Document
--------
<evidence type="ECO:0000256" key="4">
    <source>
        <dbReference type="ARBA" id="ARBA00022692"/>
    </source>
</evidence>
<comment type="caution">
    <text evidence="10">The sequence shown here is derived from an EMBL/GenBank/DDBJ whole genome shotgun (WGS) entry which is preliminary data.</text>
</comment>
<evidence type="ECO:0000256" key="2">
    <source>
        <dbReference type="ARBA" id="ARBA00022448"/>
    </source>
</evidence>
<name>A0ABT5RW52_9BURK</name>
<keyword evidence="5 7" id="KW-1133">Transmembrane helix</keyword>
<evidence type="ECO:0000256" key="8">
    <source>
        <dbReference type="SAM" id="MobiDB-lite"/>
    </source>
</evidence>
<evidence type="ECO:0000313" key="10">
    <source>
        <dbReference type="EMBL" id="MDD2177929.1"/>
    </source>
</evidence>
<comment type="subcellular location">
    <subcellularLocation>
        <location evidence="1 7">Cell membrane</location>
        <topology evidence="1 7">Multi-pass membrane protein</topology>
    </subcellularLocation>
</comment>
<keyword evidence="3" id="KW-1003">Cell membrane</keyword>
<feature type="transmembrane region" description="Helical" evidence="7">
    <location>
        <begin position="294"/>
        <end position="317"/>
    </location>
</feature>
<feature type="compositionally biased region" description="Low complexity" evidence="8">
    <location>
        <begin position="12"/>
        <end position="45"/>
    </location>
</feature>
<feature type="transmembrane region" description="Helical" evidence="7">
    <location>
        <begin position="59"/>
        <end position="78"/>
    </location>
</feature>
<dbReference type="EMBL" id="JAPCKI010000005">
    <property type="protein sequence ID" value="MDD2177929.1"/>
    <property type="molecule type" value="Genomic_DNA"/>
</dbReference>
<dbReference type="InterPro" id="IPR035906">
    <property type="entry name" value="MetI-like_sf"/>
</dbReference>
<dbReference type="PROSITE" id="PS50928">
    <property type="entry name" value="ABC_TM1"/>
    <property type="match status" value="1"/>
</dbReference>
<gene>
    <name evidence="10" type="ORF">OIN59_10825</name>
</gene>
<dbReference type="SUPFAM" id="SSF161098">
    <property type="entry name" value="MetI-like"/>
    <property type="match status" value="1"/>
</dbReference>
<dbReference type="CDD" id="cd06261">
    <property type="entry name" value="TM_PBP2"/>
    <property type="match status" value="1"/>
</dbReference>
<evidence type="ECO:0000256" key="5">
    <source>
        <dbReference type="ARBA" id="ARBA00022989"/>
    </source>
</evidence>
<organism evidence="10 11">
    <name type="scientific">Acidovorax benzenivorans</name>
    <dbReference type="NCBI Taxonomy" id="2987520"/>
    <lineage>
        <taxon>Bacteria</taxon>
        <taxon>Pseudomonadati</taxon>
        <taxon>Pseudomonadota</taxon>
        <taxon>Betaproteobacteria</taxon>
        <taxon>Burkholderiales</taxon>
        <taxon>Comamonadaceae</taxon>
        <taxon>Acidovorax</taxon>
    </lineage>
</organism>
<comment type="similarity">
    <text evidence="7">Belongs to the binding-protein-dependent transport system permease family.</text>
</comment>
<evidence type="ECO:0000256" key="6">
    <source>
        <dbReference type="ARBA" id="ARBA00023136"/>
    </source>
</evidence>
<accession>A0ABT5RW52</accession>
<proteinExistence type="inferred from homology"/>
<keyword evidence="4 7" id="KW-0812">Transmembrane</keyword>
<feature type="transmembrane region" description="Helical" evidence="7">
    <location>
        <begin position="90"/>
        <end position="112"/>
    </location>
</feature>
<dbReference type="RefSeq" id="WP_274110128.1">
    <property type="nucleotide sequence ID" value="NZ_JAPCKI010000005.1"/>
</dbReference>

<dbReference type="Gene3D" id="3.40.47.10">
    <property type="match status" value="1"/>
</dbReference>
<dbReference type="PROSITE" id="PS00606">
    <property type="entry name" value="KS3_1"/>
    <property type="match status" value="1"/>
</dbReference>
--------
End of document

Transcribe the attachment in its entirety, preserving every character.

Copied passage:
<evidence type="ECO:0000256" key="4">
    <source>
        <dbReference type="ARBA" id="ARBA00022692"/>
    </source>
</evidence>
<comment type="caution">
    <text evidence="10">The sequence shown here is derived from an EMBL/GenBank/DDBJ whole genome shotgun (WGS) entry which is preliminary data.</text>
</comment>
<evidence type="ECO:0000256" key="2">
    <source>
        <dbReference type="ARBA" id="ARBA00022448"/>
    </source>
</evidence>
<name>A0ABT5RW52_9BURK</name>
<keyword evidence="5 7" id="KW-1133">Transmembrane helix</keyword>
<evidence type="ECO:0000256" key="8">
    <source>
        <dbReference type="SAM" id="MobiDB-lite"/>
    </source>
</evidence>
<evidence type="ECO:0000313" key="10">
    <source>
        <dbReference type="EMBL" id="MDD2177929.1"/>
    </source>
</evidence>
<comment type="subcellular location">
    <subcellularLocation>
        <location evidence="1 7">Cell membrane</location>
        <topology evidence="1 7">Multi-pass membrane protein</topology>
    </subcellularLocation>
</comment>
<keyword evidence="3" id="KW-1003">Cell membrane</keyword>
<feature type="transmembrane region" description="Helical" evidence="7">
    <location>
        <begin position="294"/>
        <end position="317"/>
    </location>
</feature>
<feature type="compositionally biased region" description="Low complexity" evidence="8">
    <location>
        <begin position="12"/>
        <end position="45"/>
    </location>
</feature>
<feature type="transmembrane region" description="Helical" evidence="7">
    <location>
        <begin position="59"/>
        <end position="78"/>
    </location>
</feature>
<dbReference type="EMBL" id="JAPCKI010000005">
    <property type="protein sequence ID" value="MDD2177929.1"/>
    <property type="molecule type" value="Genomic_DNA"/>
</dbReference>
<dbReference type="InterPro" id="IPR035906">
    <property type="entry name" value="MetI-like_sf"/>
</dbReference>
<dbReference type="PROSITE" id="PS50928">
    <property type="entry name" value="ABC_TM1"/>
    <property type="match status" value="1"/>
</dbReference>
<gene>
    <name evidence="10" type="ORF">OIN59_10825</name>
</gene>
<dbReference type="SUPFAM" id="SSF161098">
    <property type="entry name" value="MetI-like"/>
    <property type="match status" value="1"/>
</dbReference>
<dbReference type="CDD" id="cd06261">
    <property type="entry name" value="TM_PBP2"/>
    <property type="match status" value="1"/>
</dbReference>
<evidence type="ECO:0000256" key="5">
    <source>
        <dbReference type="ARBA" id="ARBA00022989"/>
    </source>
</evidence>
<organism evidence="10 11">
    <name type="scientific">Acidovorax benzenivorans</name>
    <dbReference type="NCBI Taxonomy" id="2987520"/>
    <lineage>
        <taxon>Bacteria</taxon>
        <taxon>Pseudomonadati</taxon>
        <taxon>Pseudomonadota</taxon>
        <taxon>Betaproteobacteria</taxon>
        <taxon>Burkholderiales</taxon>
        <taxon>Comamonadaceae</taxon>
        <taxon>Acidovorax</taxon>
    </lineage>
</organism>
<comment type="similarity">
    <text evidence="7">Belongs to the binding-protein-dependent transport system permease family.</text>
</comment>
<evidence type="ECO:0000256" key="6">
    <source>
        <dbReference type="ARBA" id="ARBA00023136"/>
    </source>
</evidence>
<accession>A0ABT5RW52</accession>
<proteinExistence type="inferred from homology"/>
<keyword evidence="4 7" id="KW-0812">Transmembrane</keyword>
<feature type="transmembrane region" description="Helical" evidence="7">
    <location>
        <begin position="90"/>
        <end position="112"/>
    </location>
</feature>
<dbReference type="RefSeq" id="WP_274110128.1">
    <property type="nucleotide sequence ID" value="NZ_JAPCKI010000005.1"/>
</dbReference>

<dbReference type="Gene3D" id="3.40.47.10">
    <property type="match status" value="1"/>
</dbReference>
<dbReference type="PROSITE" id="PS00606">
    <property type="entry name" value="KS3_1"/>
    <property type="match status" value="1"/>
</dbReference>